Whatever the message, volume, or venue, the prints we hang on our walls serve as little amplifiers for our thoughts. Whether a gig poster or a giclée, the poster art medium is recognized as a legitimate component of contemporary decorative expression. But how did this come to be? How did information evolve into an art form? And what does it mean today? To understand the modern poster’s function in contemporary design, it’s necessary to unearth a deeper understanding of the nature of visual—and aural—communication.
WORDS: CORY PHARE | IMAGE: CRYSTAL ALLEN
A fuzzed-out Fender guitar, or a wash of ambient texture. A roar, or a hush. An exclamation point, or parentheses. Contrasting, or contiguous.
This can be what it’s like to look at poster art in whatever form. The amount of symbols and messages bombarding us daily is overwhelming, so it’s easy to overlook the semiotics of the homemade flier on a telephone pole advertising a Wednesday night show at the local dive. Yet that flier is an age-old part of posted visual communication, whose family tree stretches back centuries—and forward, into our living rooms today.
“Design is the most democratic of the arts; it’s something individuals can have some relationship with,” said Darrin Alfred, Associate Curator of Architecture, Design, and Graphics at the Denver Art Museum. “People today have a significant appreciation of design.” This appreciation underlies our décor decisions, whether it’s something purchased in a retail store or created with our own hands. Or as Denver-based Ink Lounge Creative Studio owners Stu and Nicky Alden put it, telling our own authentic story. “It’s a reflection—a personal connection,” said Nicky. “They’re meant to be enjoyed, rather than acted upon.”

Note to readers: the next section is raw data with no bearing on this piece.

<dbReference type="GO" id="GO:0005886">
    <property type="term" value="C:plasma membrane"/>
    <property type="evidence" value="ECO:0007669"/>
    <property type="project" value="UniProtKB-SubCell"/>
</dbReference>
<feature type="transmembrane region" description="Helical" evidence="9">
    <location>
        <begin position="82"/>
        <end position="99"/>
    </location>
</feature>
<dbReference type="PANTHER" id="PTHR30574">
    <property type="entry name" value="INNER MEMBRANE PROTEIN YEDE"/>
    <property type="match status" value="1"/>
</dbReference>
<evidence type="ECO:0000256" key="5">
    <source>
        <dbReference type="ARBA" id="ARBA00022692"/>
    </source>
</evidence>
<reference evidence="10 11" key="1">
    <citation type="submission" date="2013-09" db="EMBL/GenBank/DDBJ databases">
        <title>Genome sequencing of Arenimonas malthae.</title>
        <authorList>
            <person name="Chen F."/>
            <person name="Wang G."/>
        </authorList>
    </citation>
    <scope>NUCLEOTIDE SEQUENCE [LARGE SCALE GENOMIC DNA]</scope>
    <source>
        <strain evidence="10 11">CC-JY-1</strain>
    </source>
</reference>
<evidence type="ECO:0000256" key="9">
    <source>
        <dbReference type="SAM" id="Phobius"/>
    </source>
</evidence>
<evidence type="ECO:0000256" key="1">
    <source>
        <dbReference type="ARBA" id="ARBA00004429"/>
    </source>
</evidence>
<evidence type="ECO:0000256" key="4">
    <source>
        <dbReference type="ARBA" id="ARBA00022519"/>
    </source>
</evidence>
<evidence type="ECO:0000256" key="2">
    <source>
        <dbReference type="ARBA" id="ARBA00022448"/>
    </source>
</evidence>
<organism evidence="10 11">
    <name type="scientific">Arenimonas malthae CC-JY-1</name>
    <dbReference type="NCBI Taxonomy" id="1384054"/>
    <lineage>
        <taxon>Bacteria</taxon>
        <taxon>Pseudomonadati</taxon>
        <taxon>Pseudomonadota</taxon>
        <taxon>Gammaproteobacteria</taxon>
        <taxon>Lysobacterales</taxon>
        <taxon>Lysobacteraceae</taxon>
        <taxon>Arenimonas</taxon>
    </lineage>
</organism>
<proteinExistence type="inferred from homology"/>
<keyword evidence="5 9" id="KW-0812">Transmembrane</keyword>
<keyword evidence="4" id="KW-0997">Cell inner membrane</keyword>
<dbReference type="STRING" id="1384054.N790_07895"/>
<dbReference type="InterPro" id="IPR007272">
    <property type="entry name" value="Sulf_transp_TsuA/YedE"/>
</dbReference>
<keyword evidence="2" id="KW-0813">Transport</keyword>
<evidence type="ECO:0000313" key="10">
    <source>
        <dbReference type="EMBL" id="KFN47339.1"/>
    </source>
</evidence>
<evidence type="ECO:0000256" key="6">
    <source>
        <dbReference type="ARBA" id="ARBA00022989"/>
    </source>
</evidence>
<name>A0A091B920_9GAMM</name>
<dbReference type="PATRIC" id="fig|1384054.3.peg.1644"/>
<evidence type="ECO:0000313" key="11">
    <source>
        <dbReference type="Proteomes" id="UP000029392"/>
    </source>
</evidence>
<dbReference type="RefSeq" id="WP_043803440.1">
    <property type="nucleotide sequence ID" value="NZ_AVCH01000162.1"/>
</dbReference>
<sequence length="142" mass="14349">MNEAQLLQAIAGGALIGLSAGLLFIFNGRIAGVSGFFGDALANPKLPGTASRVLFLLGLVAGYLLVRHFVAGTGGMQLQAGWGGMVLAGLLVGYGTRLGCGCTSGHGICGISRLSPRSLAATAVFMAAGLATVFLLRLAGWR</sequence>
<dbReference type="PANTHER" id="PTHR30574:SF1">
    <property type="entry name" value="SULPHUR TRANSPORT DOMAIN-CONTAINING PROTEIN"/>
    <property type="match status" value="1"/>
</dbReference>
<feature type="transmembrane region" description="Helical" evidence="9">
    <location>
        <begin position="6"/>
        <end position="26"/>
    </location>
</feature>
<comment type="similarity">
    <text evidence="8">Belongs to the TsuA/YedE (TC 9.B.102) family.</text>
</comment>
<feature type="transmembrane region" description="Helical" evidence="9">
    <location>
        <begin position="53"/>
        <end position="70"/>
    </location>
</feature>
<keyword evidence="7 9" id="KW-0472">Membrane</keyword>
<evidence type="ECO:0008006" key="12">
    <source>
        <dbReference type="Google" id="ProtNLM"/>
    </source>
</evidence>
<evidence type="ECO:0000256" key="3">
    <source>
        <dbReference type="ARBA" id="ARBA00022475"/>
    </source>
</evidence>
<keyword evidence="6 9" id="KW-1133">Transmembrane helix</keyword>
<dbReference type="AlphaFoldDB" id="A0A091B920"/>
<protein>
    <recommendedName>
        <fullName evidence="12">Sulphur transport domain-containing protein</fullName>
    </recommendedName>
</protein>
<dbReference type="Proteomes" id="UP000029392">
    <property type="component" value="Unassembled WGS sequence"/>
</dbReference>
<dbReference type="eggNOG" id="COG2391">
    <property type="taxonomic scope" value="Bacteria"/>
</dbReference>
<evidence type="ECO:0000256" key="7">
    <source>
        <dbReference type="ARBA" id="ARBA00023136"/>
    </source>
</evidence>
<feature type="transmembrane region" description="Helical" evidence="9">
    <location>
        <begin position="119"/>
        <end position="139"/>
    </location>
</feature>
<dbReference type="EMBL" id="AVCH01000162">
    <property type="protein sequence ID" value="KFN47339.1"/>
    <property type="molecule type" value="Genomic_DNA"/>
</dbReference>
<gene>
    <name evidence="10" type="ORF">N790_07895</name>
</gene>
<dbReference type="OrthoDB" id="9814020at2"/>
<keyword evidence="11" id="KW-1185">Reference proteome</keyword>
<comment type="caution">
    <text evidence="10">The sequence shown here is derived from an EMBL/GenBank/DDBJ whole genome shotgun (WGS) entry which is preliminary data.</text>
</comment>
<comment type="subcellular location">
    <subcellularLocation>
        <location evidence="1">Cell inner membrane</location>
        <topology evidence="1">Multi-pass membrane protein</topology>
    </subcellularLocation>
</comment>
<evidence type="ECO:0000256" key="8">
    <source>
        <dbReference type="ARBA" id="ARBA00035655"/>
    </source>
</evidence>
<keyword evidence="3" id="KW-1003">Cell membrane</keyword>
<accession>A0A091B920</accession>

The history of the poster is rooted in advertising, printing innovation, and mass distribution. Through technological advances in each of these areas, the poster became an ascendant global confluence of art and commerce. Each culture and time period left an impression as distinct as an etched plate applying oil-based ink to a flat surface— the process known as lithography.